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Tron II
Wednesday, 19 August 2009 18:46
tron II is in the works....

and this is what jeff bridges has to say on the topic

Bridges felt the chance of doing a new Tron movie was too good to pass up. "[It's] another unique, wild experience that was too good to turn down. Engaging in that world again feels just like it did all that time ago. Basically, I'm still a child, I love being childlike, and here was another chance to play with these crazy toys. And the cutting-edge technology makes it exciting. Doing the teaser trailer for Comic-Con, I had my first experience of motion capture. And that's turning the industry on its head. It's amazing being part of that."

And if Bridges is to be believed, you can expect Tron 2 to break the same kind of technological ground that the first one did. "When we made Tron there was no internet, no cellphones. But now we have motion capture, so I think we'll get a far more successful version of the story, which is someone literally getting sucked into a video game. When we did King Kong in the 70s, one minute you'd have a shot of Rick Baker in this big suit and then you'd cut to this 80ft stiff model, and they looked nothing alike. Compare to that Peter Jackson's King Kong, the technology is there and they did a wonderful job. I thought they created a beautiful Kong. So I hope that'll be the same for Tron."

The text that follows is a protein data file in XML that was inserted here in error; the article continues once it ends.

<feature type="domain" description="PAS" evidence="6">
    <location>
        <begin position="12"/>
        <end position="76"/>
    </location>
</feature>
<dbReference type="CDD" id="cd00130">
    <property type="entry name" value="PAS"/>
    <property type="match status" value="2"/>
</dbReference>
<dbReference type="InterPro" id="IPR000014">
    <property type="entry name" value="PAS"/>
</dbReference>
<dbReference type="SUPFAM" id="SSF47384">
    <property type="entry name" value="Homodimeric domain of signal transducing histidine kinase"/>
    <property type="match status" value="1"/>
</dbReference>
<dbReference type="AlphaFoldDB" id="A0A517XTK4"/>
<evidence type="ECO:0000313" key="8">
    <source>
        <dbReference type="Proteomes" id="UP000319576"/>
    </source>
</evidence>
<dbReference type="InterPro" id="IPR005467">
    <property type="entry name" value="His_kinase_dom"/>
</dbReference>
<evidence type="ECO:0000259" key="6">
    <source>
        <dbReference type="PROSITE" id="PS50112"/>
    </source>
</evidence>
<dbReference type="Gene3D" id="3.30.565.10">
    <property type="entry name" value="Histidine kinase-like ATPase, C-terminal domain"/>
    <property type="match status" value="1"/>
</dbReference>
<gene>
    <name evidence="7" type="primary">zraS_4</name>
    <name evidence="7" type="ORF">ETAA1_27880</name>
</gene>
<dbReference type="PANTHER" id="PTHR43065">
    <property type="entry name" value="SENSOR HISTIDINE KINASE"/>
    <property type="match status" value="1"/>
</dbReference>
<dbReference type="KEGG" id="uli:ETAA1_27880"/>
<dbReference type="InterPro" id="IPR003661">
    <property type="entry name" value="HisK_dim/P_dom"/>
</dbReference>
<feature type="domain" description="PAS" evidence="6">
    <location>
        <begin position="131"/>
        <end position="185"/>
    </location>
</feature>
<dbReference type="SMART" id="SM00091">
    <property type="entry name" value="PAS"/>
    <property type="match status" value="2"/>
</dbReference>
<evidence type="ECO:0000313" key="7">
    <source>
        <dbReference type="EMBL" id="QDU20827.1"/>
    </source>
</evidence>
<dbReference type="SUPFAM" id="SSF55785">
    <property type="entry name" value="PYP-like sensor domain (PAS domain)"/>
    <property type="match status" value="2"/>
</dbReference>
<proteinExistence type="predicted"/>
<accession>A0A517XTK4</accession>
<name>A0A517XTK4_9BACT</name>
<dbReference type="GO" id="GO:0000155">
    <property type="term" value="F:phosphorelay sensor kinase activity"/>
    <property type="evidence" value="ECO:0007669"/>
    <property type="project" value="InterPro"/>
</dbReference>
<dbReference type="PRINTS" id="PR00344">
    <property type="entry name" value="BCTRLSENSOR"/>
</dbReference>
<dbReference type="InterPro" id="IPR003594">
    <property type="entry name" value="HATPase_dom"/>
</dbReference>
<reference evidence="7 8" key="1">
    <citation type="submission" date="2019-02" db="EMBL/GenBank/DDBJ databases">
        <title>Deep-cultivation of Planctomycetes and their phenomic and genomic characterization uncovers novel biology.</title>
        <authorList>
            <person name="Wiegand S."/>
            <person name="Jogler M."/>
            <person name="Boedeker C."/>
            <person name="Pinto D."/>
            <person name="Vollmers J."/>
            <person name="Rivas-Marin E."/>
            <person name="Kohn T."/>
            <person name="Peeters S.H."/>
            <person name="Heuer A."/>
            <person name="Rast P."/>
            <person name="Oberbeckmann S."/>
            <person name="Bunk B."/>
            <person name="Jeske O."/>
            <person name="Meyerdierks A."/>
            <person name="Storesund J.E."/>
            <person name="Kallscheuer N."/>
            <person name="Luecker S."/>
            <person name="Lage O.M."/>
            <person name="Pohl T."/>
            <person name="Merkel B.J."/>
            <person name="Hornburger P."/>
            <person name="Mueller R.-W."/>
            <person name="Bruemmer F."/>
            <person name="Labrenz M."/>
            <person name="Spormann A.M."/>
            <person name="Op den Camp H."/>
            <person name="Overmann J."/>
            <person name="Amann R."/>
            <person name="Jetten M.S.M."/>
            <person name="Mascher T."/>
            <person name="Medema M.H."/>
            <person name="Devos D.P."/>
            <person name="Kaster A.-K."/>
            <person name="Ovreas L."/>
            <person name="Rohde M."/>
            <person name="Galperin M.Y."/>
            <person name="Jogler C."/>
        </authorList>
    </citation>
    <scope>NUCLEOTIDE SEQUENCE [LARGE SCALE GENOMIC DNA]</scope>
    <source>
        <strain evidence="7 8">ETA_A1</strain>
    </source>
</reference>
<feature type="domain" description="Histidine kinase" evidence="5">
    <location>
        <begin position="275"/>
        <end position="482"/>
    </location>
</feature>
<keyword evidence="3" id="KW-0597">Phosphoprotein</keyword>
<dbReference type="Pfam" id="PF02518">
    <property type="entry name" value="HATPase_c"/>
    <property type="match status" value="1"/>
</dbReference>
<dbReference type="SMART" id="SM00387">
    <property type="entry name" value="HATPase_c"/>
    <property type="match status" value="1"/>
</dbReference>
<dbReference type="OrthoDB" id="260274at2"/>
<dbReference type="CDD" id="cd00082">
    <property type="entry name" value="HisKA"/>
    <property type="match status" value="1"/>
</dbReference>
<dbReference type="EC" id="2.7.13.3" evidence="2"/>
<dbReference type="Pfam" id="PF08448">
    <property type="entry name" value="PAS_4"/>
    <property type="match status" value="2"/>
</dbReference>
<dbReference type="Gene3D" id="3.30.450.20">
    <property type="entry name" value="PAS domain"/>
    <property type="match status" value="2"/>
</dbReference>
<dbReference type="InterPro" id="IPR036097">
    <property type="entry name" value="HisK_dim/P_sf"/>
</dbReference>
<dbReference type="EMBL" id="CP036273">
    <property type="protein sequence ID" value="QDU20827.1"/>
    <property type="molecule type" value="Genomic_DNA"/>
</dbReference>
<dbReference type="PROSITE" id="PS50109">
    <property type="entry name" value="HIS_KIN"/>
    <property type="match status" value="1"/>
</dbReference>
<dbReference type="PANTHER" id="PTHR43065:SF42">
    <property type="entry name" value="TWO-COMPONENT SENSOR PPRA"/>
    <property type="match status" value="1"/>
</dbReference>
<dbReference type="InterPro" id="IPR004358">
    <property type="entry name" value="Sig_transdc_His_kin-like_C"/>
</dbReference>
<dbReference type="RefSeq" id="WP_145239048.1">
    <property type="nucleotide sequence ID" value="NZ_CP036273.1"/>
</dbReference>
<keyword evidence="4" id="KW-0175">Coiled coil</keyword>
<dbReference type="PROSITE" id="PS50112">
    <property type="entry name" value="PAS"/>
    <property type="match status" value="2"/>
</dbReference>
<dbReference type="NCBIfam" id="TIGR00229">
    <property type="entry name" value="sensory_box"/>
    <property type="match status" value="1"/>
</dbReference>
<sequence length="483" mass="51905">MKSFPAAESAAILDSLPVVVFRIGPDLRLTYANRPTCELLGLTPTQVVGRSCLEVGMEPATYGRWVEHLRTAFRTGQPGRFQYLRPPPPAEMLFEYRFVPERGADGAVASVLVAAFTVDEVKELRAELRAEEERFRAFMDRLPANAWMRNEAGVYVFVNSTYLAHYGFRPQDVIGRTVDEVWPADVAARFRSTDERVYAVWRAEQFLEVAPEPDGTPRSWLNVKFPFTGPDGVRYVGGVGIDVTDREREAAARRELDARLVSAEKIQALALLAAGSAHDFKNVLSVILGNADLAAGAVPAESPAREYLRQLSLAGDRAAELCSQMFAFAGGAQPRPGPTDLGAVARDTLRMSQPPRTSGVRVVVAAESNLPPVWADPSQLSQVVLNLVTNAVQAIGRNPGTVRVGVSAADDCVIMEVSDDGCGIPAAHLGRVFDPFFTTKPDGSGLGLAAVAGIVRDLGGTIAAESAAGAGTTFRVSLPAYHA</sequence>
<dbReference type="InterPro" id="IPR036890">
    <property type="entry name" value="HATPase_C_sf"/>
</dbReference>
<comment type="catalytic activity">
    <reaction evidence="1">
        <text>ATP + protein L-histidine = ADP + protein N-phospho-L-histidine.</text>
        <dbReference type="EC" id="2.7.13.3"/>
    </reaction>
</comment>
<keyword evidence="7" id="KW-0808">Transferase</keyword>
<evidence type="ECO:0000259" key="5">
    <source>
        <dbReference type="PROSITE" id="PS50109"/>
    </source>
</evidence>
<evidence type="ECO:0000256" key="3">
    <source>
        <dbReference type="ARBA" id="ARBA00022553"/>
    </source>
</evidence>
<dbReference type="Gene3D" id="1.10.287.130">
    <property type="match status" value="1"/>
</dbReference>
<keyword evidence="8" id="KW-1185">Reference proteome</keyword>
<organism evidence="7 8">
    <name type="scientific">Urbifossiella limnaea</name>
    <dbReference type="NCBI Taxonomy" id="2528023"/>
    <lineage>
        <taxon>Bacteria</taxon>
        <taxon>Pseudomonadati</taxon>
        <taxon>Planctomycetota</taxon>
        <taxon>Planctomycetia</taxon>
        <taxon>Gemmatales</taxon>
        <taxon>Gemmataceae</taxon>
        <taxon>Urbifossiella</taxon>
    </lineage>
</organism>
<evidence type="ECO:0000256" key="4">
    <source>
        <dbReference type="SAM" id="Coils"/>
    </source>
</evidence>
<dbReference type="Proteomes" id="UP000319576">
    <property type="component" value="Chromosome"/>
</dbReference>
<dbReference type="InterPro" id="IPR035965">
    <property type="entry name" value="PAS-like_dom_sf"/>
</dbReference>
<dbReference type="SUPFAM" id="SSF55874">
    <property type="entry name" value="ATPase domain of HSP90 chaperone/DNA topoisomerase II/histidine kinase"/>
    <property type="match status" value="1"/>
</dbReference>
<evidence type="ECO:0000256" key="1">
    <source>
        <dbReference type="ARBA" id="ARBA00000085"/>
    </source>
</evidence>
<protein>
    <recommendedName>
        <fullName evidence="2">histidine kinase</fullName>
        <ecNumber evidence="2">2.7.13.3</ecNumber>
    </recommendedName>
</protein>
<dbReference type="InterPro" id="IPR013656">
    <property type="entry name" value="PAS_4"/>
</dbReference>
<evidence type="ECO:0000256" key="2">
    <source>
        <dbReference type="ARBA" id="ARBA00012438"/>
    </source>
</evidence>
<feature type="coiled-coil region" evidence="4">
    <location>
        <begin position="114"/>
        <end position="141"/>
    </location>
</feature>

John Carter, Warlord of Mars
Wednesday, 19 August 2009 18:44

Civil War vet John Carter is transplanted to Mars, where he discovers a lush, wildly diverse planet whose main inhabitants are 12-foot tall green barbarians. Finding himself a prisoner of these creatures, he escapes, only to encounter Dejah Thoris, Princess of Helium, who is in desperate need of a savior.

a half animation/half live action project

Movie History